Lampe, M., and Sharp, P. (2018). “A land of milk and butter: how elites created the modern Danish dairy industry”. University of Chicago Press.

As well as other relevant articles and book chapters.

Teaching Method

There will be 30 lectures of 2 hours each during which the required reading will be presented. Students are expected to have read the reading material before they come to class. 
The lectures will be supplemented by exercise classes which will allow the students to go into depth with certain topics from the lectures through simple exercises and class discussions.

In addition to the lectures, students will be asked to write a 5-page term paper on a topic relating to the curriculum, and where it will be possible to incorporate other relevant material, such as journal articles. Some of the lectures will be devoted to helping with the preparation of the term paper.

Workload

Scheduled classes:
4 (2x2) lectures weekly for 15 weeks.
2 (1x2) exercise classes weekly for 14 weeks (starts the week after the first lecture).

Workload:
The students' workload is expected to be distributed as follows:
Lectures - 60 hours
Exercises – 28 hours
Preparation for lectures – 90 hours
Preparation for exercises – 62 hours
Compulsory term paper - 30 hours
Total 270 hours.

Examination regulations

Exam

Name

Exam

Timing

Part 1
Exam: During the semester
Reexam: August


Part 2
Exam: June
Reexam: August

Tests

Part 1

Name

Part 1

Form of examination

Home assignment

Censorship

Second examiner: None

Grading

7-point grading scale

Identification

Student Identification Card - Date of birth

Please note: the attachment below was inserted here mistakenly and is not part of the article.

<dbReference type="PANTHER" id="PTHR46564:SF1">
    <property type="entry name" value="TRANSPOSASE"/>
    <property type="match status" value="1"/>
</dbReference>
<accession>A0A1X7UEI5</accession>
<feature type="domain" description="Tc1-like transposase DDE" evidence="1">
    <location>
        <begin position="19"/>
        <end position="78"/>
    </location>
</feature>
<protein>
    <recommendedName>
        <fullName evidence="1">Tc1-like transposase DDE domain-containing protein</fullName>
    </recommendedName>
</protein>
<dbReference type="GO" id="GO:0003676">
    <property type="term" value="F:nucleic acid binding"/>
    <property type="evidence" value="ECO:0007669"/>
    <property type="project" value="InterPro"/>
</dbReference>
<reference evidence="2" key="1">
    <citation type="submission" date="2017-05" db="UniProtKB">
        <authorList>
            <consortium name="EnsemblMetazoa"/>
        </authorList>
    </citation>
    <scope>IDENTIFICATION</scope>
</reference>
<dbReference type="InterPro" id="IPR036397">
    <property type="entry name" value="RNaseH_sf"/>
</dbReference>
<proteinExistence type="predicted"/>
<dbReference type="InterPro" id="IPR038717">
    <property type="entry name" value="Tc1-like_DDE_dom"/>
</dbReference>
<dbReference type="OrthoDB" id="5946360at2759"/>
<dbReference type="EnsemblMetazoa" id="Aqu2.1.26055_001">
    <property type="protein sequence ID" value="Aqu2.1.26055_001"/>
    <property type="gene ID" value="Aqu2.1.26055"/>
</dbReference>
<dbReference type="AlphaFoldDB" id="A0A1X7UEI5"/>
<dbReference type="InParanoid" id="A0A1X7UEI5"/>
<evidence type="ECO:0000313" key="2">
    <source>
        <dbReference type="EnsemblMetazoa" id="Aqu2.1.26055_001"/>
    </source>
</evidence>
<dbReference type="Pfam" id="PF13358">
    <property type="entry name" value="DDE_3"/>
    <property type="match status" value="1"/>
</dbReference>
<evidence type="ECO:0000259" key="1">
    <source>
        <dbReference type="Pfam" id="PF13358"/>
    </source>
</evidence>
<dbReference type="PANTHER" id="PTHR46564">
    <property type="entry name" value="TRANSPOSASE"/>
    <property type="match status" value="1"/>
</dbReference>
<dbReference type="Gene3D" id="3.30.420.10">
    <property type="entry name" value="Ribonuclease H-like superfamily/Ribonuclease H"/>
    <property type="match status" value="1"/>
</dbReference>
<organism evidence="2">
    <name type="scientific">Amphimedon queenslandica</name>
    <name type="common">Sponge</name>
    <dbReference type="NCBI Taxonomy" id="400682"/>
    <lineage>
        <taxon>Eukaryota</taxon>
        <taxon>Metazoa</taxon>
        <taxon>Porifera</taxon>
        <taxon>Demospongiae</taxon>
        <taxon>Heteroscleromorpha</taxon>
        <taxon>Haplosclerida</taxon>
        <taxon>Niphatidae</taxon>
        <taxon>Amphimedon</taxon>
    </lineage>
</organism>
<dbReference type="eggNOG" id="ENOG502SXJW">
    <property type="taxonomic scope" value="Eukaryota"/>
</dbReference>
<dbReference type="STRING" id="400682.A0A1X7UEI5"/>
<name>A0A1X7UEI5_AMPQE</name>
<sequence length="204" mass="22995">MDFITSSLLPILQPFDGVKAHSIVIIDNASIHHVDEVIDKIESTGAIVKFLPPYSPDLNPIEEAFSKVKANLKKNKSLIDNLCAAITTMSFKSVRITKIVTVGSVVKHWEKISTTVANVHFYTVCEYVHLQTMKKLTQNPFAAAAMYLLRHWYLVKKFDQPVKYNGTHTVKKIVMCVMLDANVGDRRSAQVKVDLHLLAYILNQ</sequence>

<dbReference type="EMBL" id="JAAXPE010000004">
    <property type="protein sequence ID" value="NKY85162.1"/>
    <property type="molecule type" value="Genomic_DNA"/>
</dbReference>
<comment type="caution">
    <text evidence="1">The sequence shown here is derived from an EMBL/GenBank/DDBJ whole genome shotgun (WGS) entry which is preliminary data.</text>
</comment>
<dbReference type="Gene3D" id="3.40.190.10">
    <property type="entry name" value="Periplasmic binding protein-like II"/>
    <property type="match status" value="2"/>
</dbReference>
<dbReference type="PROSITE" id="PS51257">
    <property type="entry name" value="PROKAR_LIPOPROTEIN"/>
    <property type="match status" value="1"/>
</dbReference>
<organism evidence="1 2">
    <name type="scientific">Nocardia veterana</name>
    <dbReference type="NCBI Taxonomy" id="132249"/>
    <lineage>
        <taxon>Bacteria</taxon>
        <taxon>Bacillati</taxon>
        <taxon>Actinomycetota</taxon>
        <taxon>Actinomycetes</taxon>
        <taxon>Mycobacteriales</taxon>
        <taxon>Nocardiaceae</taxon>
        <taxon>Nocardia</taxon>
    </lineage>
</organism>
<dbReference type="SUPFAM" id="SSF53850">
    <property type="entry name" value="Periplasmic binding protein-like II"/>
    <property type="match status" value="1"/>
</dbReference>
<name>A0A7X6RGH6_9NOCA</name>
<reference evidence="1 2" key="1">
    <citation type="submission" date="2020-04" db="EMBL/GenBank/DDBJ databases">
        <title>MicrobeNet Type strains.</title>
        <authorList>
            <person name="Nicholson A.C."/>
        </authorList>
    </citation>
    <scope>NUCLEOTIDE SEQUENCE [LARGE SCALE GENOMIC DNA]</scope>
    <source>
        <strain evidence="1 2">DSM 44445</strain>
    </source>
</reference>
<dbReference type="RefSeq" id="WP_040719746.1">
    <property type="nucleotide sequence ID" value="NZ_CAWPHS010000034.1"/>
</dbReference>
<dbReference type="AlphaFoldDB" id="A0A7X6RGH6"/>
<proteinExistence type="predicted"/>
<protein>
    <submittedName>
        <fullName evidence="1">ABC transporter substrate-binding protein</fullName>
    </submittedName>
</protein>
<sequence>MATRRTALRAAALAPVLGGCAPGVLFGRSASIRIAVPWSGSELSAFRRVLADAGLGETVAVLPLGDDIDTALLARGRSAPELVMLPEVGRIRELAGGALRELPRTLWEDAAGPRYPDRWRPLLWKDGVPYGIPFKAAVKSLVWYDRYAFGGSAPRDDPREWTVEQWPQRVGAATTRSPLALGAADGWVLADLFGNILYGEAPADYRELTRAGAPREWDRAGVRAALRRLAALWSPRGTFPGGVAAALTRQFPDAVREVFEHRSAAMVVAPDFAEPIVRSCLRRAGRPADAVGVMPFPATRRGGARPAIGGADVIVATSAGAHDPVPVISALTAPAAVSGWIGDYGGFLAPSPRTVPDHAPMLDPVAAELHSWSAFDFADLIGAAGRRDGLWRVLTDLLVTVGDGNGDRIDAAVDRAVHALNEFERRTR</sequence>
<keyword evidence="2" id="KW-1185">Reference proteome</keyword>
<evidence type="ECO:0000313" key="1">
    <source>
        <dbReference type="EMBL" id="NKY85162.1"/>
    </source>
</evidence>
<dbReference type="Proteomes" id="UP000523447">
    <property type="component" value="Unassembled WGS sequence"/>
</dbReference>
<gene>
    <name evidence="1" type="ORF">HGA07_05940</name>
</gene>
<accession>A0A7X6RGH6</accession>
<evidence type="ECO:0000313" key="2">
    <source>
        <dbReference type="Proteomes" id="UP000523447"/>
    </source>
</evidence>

Language

English

Duration

During the semester.

Length

5 pages.

Assignment handin

Electronic hand-in via Digital Exam.

ECTS value

2

Additional information

Term paper to be written towards the end of the semester.

Re-examination

Form of examination

Oral exam

Identification

Student Identification Card - Date of birth

Duration

20 minutes.

Additional information

Re-exam is a 20-minute oral exam with no preparation.

EKA

B540039112

Part 2

Name

Part 2

Form of examination

Written in situ exam

Censorship

Second examiner: External

Grading

7-point grading scale

Identification

Student Identification Card - Exam number

Language

English

Duration

4 hours.

Examination aids

All aids allowed.

Assignment handover

The assignment is handed over in Digital Exam.

Assignment handin

Electronic hand-in via Digital Exam.

ECTS value

8

Additional information

4 hour written exam with aids.

Re-examination

Form of examination

Oral exam

Identification

Student Identification Card - Date of birth

Duration

20 minutes.

Additional information

Re-exam is a 20-minute oral exam with no preparation time covering the whole curriculum.

EKA

B540039102

Courses offered

Period Offer type Profile Programme Semester

Teachers

Name Email Department City
Paul Richard Sharp pauls@sam.sdu.dk Institut for Virksomhedsledelse og Økonomi Odense

Student teachers

Name Email Department City
Rasmus Holm Struve rastr17@student.sdu.dk Odense

URL for MySchedule